Der Magen Europas II
with Jurgen Ots and Christoph Westermeier
curated by Harris Giannouras
graphic design by Atelier Brenda
scenography by Alessandro Cugola
Eeuwfeestlaan, 1020 Brussels
One common way of thinking about the archive is through the scope of its insti-tutionalization: a space, a structure or a building; a form created with the intend of storing information, that may or may not be accessible to a broader public. An important aspect that reveals a great deal of things about this space is its relation to time: what enters the archive comes from the past and is stored in order to be kept alive for the future.
Around 18:14 the lights across the street glitter in the dark and reflect on a tall man’s raincoat. He is sitting on a red bench. The ocean is stretching wide in front of him. He is calm, content, almost happy, he thinks to him-self and quickly changes the subject before overthinking it. While starring at the void a screeching noise penetrates his ear.
Alluding to the idea of a lived or living archive THE STOMACH OF EUROPE II by Jurgen Ots & Christoph Westermeier consists of collections of found books and photo albums, as well as a group of photos taken in Brussels last year. Someone’s childhood memories, a fabric of their everyday life that is usually kept under wraps moves from place to place and attains a new status of visibility. It becomes public, property to the voyeuristic gaze of strangers at a flea market and is redistributed within the networks of contemporary art production.
All of the sudden he jumps back. His scarf drops on the floor and before he gets a moment to realize what is happening, a bull is standing in front of him. A great white beast with two long sharp horns on top of his head. A pair of striking blue eyes brightens his pale face. A sense of wrath and sensation travels down his spine.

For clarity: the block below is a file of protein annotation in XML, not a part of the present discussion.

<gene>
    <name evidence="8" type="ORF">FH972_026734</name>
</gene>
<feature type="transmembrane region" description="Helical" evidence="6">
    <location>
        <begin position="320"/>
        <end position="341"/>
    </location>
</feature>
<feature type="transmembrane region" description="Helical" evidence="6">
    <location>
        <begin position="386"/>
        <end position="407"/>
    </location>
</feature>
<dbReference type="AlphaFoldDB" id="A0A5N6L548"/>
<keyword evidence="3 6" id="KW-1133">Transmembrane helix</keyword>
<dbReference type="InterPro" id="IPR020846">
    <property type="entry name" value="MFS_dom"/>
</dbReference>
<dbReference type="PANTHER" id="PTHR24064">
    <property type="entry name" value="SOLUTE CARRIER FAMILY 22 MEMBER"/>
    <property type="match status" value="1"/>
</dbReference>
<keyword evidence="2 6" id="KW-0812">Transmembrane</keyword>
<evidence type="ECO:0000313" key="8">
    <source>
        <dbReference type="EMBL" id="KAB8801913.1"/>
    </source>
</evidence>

The exhibition space is a pavilion built for the international Expo ’58 located in the center of Brussels. Nowadays the space is used as a social center. The social role it once held, as a place for visitors to get their tickets whilst entering the fair seams almost symbolic. It becomes a stand-in for the ‘Stomach of Europe’: a dialectic of history and its burden on the face of the contemporary united Europe. The work is created within a net of social contacts, common narrations and old commodities that have lost their place within the market.
He was a postal worker, employed by the local post office located around the corner in his neighborhood. His job was to file things, organize the mail that has been lost or unsearched for and need to be categorized and kept in store for archive purposes. It’s protocol, he says out loud every time someone questions the impact of his personal contribution to the service.
Jurgen is mounting the result of his scavenging hunt, alongside the rest product of years of collecting found books, cards, tapes and navy maps, into three large wooden tables. The images of the dust of time, that Christoph made sure to save a while back, sneak in and lay frozen between their stories of origin. Both conversate, they inter-rupt each other, laugh at each other’s jokes, whisper tales from two summers back when they visited Greece for the first time and sometimes shout louder than expect-ed. “The struggle of an argument is nothing less than the joy of communality”, yells the scruffy looking peacemaker that waits for them at the door, as they hurry along and take their discussion to the train heading to the south side.
The bull strikes. His charm is oddly irresistible to the extent that the man willingly agrees to follow him and leave the post office and the glossy red bench behind. He gets on his back and they fly away heading south.
Sums of information are picked up by both artists who look into their Archaeology and try to dig out the thread connecting them together. The interplay between ob-ject and document, between collective unconscious and personal testimony becomes evidently a political act: one about the societal problems of united Europe, the terms of dealing with the historical past and the somewhat worrying power narration still holds in the context of art.
So, what do you do when faced with fear? How do you deal with the sto-ries of the old days wait for you neatly packed and organized inside a file cabinet? How do you talk to the cursed northern princess that hides behind the screen? You strap yourself onto a hopeful white bull and you journey to another world. You just hope that the burden of being a post office employ with a fascination about red benches enjoying the ocean view was nothing but a store-bought dream sequence.